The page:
A FORMER slave buried in Kirk Braddan church yard is to be honoured in a special ceremony later this year.
House of Keys speaker and Garff MHK Steve Rodan told the story of Samuel Ally, born in St Helena in 1804, to Councillor Mervyn Yon of the St Helena Legislative Council.
Both men were at the British Island and Mediterranean regional annual conference which was hosted in June this year in Edinburgh by the Scotland branch of the Commonwealth Parliamentary Association.
Mr Rodan told the story of how Samuel Ally was born into slavery working for Kirk Michael born Colonel Mark Wilks, who was governor of St Helena at the time of Napoleon’s exile there. Colonel Wilks granted Samuel Ally his freedom and was accompanied by him when he returned to the Isle of Man in 1816.
When Samuel Ally died in 1822 aged just 18, he was buried at old Kirk Braddan church, complete with a headstone paid for by Colonel Wilks.
Work has already taken place to clear the site and tidy up the grave ahead of the wreath laying ceremony later this year.
With help from Clerk of Tynwald Roger Phillips, Mr Rodan has cleared the grave of weeds and Manx National Heritage conservator Christopher Weeks has cleaned the headstone.
Most of the inscription is legible. It reads: ‘An African and native of St Helena. Died the 28th of May 1822 aged 18 years.
‘Born a slave, and exposed to the corrupt influences of that unhappy state, he became a model of TRUTH and PROBITY for the more fortunate of any country or condition.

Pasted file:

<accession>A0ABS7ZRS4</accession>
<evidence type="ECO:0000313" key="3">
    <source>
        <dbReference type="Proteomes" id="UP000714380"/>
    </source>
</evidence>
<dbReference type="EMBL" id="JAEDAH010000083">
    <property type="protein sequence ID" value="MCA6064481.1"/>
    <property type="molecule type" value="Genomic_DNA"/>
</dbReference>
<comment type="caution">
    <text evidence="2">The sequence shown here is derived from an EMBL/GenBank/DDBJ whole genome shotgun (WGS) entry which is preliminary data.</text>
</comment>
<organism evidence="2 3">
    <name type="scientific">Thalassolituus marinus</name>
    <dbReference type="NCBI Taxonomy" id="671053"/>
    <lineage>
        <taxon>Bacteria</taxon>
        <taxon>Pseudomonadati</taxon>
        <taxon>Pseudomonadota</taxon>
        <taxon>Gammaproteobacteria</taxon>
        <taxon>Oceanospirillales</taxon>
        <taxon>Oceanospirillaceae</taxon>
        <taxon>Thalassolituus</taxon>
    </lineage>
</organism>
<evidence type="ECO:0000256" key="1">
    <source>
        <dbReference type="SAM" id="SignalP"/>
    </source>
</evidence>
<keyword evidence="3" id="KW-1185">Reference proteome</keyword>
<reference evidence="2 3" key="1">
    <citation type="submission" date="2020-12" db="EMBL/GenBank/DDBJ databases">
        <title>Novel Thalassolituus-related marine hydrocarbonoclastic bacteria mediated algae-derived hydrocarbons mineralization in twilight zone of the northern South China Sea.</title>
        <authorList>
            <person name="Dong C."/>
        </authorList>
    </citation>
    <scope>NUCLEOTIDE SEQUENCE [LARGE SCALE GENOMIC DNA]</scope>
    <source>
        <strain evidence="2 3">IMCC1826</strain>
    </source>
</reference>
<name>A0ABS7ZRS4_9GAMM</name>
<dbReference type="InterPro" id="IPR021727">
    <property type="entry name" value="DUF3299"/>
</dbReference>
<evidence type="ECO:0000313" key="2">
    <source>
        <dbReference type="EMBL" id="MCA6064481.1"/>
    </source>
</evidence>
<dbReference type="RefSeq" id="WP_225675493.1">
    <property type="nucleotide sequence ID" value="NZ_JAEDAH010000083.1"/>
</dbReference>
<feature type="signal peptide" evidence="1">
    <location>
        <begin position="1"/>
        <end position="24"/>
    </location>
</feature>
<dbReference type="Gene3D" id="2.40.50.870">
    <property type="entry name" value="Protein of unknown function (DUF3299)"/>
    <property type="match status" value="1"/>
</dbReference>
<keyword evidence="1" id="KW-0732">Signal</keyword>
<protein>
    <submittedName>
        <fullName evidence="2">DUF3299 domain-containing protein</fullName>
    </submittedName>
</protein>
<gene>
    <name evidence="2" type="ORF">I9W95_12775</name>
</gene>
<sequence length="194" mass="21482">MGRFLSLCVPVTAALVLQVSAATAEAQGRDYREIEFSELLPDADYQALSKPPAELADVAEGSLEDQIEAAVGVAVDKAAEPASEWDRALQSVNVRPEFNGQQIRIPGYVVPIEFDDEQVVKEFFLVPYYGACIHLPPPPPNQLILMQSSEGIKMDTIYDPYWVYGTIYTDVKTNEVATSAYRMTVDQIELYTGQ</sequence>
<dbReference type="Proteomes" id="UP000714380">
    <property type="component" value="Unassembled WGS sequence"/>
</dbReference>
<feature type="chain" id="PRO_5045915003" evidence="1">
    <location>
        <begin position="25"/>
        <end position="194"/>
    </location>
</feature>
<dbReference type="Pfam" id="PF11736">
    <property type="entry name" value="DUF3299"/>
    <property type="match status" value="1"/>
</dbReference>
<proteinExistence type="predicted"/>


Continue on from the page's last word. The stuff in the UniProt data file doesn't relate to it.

‘This stone is erected by a grateful master to the memory of a faithful servant who repaid the boon of Liberty with unbounded attachment.’
Councillor Yon has agreed to send a wreath to lay on the grave at the ceremony later this year,
Mr Rodan said: ‘This story is a moving one that highlights the loyalty of Samuel Ally and the humanity of Colonel Mark Wilks, a former Speaker of the House of Keys.
‘From a parliamentary perspective this account is yet further demonstration of the many opportunities the Commonwealth Parliamentary Association affords member nations – even those some 5,000 miles apart - not only to forge new but also preserve valuable links from the past.’
On his return Colonel Wilks was elected to the House of Keys and in 1826. His second wife was Dorothy Taubman, daughter of the Speaker of the House of Keys. After the death of his father-in-law, he became speaker of the house. A portrait of Mark Wilks still hangs in the Tynwald buildings. He died in 1831 in Berwickshire, aged 72.